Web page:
So, went from zero to the big ciphertext in just a few hours (there was sleep in there somewhere), then put it aside for a few days, then once I went back at it had the whole thing solved in another 12 hours. Not bad. Granted, I was getting some helpful hints from G. Mark, but then anyone at TOORCON would’ve had that as well. In fact, it appears that G. Mark was even selling hints for charity at the con. I don’t know what hints he sold (and would be curious to see them), but I imagine the help I received wasn’t significantly different from they got.
To summarize the various stages of the puzzle:
|2||Semaphores||Naval semaphore code||ROT-13|
|4||Back Cover||Multiple Skip||299792458|
|5||Badge||Keyed Vigenère||TOORCONTWELVE / KRYPTOS|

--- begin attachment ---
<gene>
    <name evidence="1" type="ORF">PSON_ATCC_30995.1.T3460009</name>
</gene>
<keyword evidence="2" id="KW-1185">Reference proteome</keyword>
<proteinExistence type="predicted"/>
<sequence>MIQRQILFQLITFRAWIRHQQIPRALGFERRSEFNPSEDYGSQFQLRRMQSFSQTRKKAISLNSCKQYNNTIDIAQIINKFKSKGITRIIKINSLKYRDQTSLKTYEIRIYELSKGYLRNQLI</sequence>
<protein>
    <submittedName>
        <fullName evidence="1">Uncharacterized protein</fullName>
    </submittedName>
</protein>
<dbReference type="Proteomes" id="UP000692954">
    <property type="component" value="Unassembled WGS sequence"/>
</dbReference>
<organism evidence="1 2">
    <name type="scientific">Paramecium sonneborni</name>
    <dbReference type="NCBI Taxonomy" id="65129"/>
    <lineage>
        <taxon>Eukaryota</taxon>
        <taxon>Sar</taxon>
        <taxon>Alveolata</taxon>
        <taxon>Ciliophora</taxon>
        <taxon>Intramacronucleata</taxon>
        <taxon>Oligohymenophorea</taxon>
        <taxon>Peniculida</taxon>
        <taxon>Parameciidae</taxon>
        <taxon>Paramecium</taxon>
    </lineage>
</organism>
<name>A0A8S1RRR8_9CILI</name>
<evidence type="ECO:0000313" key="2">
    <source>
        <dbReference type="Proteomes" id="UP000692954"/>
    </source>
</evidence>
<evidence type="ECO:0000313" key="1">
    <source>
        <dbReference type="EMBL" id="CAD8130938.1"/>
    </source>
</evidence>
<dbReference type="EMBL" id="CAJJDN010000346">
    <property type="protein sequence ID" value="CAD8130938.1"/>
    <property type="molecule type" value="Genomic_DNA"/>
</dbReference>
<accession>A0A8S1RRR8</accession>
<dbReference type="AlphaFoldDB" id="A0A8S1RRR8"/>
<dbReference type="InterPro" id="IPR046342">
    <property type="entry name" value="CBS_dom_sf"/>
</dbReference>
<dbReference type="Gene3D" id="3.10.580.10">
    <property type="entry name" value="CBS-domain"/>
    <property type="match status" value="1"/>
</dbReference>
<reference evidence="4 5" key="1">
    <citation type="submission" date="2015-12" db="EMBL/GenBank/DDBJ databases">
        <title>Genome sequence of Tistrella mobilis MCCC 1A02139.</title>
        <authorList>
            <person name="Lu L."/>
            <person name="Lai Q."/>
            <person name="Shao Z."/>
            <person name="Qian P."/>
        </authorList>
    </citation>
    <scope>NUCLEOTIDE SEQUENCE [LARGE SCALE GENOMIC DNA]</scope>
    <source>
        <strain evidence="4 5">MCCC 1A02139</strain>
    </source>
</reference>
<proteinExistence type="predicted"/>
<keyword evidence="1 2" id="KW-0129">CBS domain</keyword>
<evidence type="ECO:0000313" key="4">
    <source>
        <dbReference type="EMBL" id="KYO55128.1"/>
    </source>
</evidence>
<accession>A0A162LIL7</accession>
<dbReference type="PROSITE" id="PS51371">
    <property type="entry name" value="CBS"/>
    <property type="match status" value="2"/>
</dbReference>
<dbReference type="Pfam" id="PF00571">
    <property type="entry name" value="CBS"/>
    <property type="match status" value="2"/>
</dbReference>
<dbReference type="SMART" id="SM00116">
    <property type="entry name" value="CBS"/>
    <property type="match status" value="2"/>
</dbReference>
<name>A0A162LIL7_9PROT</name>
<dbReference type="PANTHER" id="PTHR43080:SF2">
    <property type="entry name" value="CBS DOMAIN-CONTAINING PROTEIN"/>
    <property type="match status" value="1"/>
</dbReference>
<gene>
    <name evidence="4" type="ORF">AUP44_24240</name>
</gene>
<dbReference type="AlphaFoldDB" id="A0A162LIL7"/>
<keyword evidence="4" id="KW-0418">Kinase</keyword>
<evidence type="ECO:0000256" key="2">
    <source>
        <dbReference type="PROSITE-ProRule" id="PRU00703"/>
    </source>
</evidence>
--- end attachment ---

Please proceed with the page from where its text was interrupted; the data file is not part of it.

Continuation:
The most intriguing part of this puzzle, for me, was the encipherment of the back cover text. The “multi-skip” cipher (I’ve no idea if there’s a name for this, so I just made that up) was really interesting, especially with the use of the noise to give the overall ciphertext a very flat frequency distribution. That distribution could easily send an attaker into a polyalphabetic rabbit hole, exactly as happened with me.
Another interesting thought I had about this cipher: You could easily fit a second message in the noise, using a different key. Perhaps additionally hidden with ROT-13 or something else, or perhaps simply hiding in plain sight alongside the more “obvious” primary message. (I’ve already searched, and found no additional messages here. Which doesn’t mean there aren’t any, only that I didn’t find one.)
But is there a way to cryptanalyze this? G. Mark himself gave me a suggestion in that respect — he said that if you looked at a histogram “with period 55,” you’d see spikes corresponding to the digits of the key.